Meatless Monday: Wild Ramp Pizza

And like that, they’re gone.

The snow melts and fields throughout the Eastern third of the country push forth ramps, these beautiful cousins of the onion that are edible from bulb to leaf. They grow, become plentiful and, poof, that’s it.

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By my terrible back-envelope match, we’re reach the end of ramp season here in early May. Ramps are at their most plentiful during April and begin to trail off as May goes on. For about 20 minutes, the Wegmans in Dewitt had them for $14.99 per pound, which is not nearly as bad as it sounds considering the weight of a ramp. The $4 bunches that I picked up at the farmer’s market were about 4-5 oz. each, which is perfect for this pizza recipe.

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When it comes to pizza, The Wife turns up her nose at onions but the inherent onion flavor from the ramp permeated through the entire pizza and with the consistency of a leafy green like spinach.

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WHAT WORKED: It’s worth mentioning here that I do not make my own pizza dough for a couple of reasons. First, The Kid’s Celiac disease. I am not crazy about coating the kitchen in flour and potentially sickening my child so I can make my own dough, not when I can spend $2 on a perfectly good fresh dough from DiLauro’s or Casa Del Pane, which is reason two. I don’t live in West Virginia or Nebraska. The Italian bakeries in Syracuse are plentiful and they do a better job making dough than I could. I’m willing to pay for that. Third, I’m lazy. Let’s be honest.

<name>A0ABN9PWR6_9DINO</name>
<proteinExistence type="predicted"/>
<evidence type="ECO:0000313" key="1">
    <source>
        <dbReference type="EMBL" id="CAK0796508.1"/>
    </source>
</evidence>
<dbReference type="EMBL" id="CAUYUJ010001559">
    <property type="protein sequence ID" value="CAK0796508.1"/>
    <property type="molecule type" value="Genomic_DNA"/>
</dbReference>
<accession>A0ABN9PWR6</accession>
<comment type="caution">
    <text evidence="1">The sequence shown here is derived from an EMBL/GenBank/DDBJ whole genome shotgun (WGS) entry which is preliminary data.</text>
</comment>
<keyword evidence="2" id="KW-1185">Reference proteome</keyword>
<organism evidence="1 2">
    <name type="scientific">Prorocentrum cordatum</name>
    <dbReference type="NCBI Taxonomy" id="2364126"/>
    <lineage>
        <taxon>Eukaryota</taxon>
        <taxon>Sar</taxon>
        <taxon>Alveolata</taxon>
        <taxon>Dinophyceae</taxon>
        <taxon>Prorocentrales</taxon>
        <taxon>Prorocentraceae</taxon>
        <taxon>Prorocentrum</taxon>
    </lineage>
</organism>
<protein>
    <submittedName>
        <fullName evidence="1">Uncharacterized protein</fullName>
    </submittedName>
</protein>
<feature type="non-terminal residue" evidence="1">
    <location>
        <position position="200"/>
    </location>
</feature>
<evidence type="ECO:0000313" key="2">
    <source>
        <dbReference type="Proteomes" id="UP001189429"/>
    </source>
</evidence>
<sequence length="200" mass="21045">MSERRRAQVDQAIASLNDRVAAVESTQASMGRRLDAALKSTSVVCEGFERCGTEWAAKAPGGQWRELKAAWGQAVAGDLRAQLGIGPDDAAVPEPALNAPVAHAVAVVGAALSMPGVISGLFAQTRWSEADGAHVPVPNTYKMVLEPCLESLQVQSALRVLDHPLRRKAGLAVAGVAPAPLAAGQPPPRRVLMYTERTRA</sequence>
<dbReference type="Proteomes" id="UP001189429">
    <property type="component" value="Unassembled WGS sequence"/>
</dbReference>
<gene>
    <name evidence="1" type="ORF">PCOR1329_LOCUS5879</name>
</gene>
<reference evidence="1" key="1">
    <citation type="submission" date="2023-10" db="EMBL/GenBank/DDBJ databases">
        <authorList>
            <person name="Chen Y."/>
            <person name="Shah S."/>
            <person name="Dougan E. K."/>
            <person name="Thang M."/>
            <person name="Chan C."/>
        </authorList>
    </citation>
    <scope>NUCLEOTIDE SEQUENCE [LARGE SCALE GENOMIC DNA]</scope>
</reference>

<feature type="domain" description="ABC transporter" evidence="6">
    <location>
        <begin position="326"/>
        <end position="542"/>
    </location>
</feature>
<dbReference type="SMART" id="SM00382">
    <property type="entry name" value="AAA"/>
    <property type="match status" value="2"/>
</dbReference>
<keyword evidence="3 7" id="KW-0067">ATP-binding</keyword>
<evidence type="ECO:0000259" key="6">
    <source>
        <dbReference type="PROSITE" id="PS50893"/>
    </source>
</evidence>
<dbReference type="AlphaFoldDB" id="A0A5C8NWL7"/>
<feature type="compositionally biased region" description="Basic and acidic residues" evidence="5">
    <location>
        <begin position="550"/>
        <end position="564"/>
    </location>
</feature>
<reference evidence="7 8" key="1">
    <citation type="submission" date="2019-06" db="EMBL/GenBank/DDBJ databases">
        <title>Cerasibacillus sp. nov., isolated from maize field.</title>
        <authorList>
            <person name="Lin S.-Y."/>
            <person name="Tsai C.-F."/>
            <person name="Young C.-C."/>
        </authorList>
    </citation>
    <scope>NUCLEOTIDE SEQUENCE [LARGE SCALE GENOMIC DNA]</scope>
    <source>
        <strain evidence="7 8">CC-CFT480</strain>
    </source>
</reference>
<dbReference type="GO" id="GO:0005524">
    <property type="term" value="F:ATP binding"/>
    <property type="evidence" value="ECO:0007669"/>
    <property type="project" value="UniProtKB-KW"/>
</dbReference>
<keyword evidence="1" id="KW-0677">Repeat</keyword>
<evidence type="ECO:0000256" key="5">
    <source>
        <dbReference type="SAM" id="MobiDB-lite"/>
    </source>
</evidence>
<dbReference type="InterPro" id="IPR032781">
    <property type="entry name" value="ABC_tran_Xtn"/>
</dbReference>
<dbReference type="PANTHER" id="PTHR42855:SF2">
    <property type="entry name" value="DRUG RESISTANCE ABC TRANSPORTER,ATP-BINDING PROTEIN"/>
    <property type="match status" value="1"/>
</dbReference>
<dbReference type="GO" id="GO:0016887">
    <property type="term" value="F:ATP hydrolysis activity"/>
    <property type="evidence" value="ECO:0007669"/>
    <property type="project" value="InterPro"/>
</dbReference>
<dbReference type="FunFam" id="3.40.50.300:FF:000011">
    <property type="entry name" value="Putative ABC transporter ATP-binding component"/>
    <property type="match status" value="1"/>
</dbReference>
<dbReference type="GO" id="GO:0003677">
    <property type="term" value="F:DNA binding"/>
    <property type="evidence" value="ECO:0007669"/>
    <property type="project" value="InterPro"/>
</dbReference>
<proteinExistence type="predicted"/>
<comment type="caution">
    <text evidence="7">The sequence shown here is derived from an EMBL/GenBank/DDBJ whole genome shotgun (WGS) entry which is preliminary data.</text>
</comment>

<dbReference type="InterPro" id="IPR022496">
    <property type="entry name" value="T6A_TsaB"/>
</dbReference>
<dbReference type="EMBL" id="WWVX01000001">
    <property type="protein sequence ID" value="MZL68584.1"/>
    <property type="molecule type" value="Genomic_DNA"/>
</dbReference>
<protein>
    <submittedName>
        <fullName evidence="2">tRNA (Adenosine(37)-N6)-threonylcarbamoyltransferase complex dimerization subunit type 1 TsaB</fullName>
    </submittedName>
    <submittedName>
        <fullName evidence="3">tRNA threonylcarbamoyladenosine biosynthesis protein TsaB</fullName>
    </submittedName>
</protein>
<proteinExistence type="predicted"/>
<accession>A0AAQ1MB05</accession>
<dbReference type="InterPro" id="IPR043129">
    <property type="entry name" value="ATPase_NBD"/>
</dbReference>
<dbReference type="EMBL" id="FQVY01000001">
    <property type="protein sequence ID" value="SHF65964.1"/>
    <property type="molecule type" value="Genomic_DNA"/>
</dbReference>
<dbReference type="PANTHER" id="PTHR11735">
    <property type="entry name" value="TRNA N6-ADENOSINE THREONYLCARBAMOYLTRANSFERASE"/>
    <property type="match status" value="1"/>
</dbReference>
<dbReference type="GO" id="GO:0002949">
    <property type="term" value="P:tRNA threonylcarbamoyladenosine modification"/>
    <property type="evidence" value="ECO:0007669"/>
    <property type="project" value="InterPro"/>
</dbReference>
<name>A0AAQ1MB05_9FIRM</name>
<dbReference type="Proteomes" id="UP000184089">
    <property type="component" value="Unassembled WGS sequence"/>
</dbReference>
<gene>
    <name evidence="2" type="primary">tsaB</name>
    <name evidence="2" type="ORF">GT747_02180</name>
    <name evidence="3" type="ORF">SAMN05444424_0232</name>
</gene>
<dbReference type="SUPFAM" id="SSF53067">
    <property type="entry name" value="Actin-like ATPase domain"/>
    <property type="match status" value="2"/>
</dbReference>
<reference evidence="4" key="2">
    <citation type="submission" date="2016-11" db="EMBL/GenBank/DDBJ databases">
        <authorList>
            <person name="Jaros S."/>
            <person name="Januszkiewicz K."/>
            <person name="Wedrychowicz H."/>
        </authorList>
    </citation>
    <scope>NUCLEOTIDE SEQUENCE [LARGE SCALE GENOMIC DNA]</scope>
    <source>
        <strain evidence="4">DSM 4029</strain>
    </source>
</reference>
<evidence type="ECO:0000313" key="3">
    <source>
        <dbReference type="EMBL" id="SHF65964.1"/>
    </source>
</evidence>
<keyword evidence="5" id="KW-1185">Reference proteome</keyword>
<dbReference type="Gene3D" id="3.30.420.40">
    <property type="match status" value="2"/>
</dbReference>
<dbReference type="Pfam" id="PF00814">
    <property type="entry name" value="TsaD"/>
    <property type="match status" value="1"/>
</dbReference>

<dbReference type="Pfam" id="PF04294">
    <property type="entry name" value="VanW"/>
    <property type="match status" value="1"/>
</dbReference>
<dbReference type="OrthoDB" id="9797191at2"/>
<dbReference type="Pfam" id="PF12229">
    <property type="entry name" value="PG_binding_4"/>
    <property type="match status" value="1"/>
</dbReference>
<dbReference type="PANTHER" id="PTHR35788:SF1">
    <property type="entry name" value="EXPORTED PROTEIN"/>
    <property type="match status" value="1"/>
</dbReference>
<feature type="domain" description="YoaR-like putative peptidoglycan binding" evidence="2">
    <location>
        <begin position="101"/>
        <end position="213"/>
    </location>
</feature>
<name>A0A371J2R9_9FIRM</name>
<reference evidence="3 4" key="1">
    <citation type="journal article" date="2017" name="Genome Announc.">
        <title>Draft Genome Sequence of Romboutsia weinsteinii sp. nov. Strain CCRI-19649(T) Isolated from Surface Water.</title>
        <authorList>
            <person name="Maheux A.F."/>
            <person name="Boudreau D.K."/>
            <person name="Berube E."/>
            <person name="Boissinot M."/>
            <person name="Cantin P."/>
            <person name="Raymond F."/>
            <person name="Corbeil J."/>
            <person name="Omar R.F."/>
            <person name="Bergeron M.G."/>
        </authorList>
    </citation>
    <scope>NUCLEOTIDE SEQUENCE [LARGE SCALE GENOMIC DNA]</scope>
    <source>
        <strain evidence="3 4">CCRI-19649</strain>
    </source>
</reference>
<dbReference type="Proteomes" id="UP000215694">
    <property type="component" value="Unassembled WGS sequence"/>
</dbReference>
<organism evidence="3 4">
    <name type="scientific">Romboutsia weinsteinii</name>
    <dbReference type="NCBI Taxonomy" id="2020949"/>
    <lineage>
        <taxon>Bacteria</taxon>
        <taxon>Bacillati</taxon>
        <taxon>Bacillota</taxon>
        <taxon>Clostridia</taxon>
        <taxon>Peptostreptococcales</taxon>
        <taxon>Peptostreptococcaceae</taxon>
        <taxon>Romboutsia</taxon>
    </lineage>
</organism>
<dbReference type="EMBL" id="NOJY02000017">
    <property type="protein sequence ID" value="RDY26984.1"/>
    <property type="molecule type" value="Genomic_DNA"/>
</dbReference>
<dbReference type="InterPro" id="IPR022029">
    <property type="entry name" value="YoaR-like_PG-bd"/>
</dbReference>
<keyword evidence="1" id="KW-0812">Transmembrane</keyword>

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WHAT DIDN’T: I cornmeal on the pan to keep the dough from sticking and I got a heavy hand on this one. It was more like a ramp pizza with cornmeal.

EASE OF PREPARATION: Easy to medium.

BEST FOR: It’s pizza, so breakfast, lunch, dinner, or a 2 a.m. snack.

SERVE WITH: A little extra sauce on the side.

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Wild Ramp Pizza
  • 1 12 to 16 oz. pizza dough
  • flour
  • cornmeal
  • 4 to 5 oz. bunch of ramps, cleaned thoroughly and hairy ends trimmed
  • 1 tbsp. olive oil
  • 1 cup diced plum tomatoes
  • 1 garlic cloved, minced
  • crushed red pepper flakes
  • 8 oz. dry mozzarella, sliced into thin pieces (preferable) or shredded
  • Pecorino Romano cheese, grated

Preheat your oven to its hottest possible setting. Mine goes to 550 degrees, but most will hit 500.

On a floured work surface, stretch your dough into an oblong or rectangular shape. Spread the dough out without overworking and tearing it. Spread a little cornmeal on your baking sheet then transfer the dough over.

Trim the leaves from your ramps and separate from the stems. Chop the purple stems and bulbs finely, then coarsely chop the leaves. Keep both divided.

Heat olive oil in a large skillet over medium heat. Add the stems to the pan and cook until crisp, 4 to 6 minutes. Toss the leaves in the pan and cook until wilted, about 1 to 1 1/2 minutes. Season with kosher salt. Transfer to a plate and set aside.

In the meantime, add a pinch of red pepper flakes and a heaping tablespoon of romano cheese to the tomatoes. Mix together, then spread on the pizza dough. Follow the tomato with a layer of mozzarella cheese, then scatter the ramps on top. Sprinkle romano cheese over the top.

Bake at least 10 minutes, then check the bottom of the dough. Cook until the dough is golden brown and the cheese is melted and bubbly.

Remove from the oven and let stand 5 minutes. Slice and serve.

Inspired by [Smitten Kitchen|http://smittenkitchen.com/blog/2013/04/ramp-pizza/}

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